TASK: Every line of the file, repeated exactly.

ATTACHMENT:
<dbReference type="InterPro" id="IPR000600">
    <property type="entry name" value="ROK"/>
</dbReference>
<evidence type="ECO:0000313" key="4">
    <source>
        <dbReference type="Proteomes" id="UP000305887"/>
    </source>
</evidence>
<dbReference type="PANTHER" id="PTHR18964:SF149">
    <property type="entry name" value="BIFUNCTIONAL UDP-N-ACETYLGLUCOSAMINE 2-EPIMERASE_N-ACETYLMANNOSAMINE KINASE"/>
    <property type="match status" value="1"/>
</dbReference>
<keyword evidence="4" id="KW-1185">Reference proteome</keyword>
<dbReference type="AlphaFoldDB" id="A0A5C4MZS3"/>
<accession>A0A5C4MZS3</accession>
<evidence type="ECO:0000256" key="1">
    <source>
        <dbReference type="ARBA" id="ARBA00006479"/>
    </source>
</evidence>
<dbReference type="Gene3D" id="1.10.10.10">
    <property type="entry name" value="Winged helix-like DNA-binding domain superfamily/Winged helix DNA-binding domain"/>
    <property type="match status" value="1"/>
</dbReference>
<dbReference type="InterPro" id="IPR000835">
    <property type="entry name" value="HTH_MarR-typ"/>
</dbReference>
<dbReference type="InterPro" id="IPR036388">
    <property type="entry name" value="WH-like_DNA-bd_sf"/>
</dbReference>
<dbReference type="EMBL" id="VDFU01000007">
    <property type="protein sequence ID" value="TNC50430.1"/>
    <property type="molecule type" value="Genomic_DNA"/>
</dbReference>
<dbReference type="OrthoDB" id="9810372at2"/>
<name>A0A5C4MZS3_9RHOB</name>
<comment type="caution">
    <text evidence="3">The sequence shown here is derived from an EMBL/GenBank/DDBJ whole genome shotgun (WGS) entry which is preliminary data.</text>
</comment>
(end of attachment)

<dbReference type="InterPro" id="IPR000600">
    <property type="entry name" value="ROK"/>
</dbReference>
<evidence type="ECO:0000313" key="4">
    <source>
        <dbReference type="Proteomes" id="UP000305887"/>
    </source>
</evidence>
<dbReference type="PANTHER" id="PTHR18964:SF149">
    <property type="entry name" value="BIFUNCTIONAL UDP-N-ACETYLGLUCOSAMINE 2-EPIMERASE_N-ACETYLMANNOSAMINE KINASE"/>
    <property type="match status" value="1"/>
</dbReference>
<keyword evidence="4" id="KW-1185">Reference proteome</keyword>
<dbReference type="AlphaFoldDB" id="A0A5C4MZS3"/>
<accession>A0A5C4MZS3</accession>
<evidence type="ECO:0000256" key="1">
    <source>
        <dbReference type="ARBA" id="ARBA00006479"/>
    </source>
</evidence>
<dbReference type="Gene3D" id="1.10.10.10">
    <property type="entry name" value="Winged helix-like DNA-binding domain superfamily/Winged helix DNA-binding domain"/>
    <property type="match status" value="1"/>
</dbReference>
<dbReference type="InterPro" id="IPR000835">
    <property type="entry name" value="HTH_MarR-typ"/>
</dbReference>
<dbReference type="InterPro" id="IPR036388">
    <property type="entry name" value="WH-like_DNA-bd_sf"/>
</dbReference>
<dbReference type="EMBL" id="VDFU01000007">
    <property type="protein sequence ID" value="TNC50430.1"/>
    <property type="molecule type" value="Genomic_DNA"/>
</dbReference>
<dbReference type="OrthoDB" id="9810372at2"/>
<name>A0A5C4MZS3_9RHOB</name>
<comment type="caution">
    <text evidence="3">The sequence shown here is derived from an EMBL/GenBank/DDBJ whole genome shotgun (WGS) entry which is preliminary data.</text>
</comment>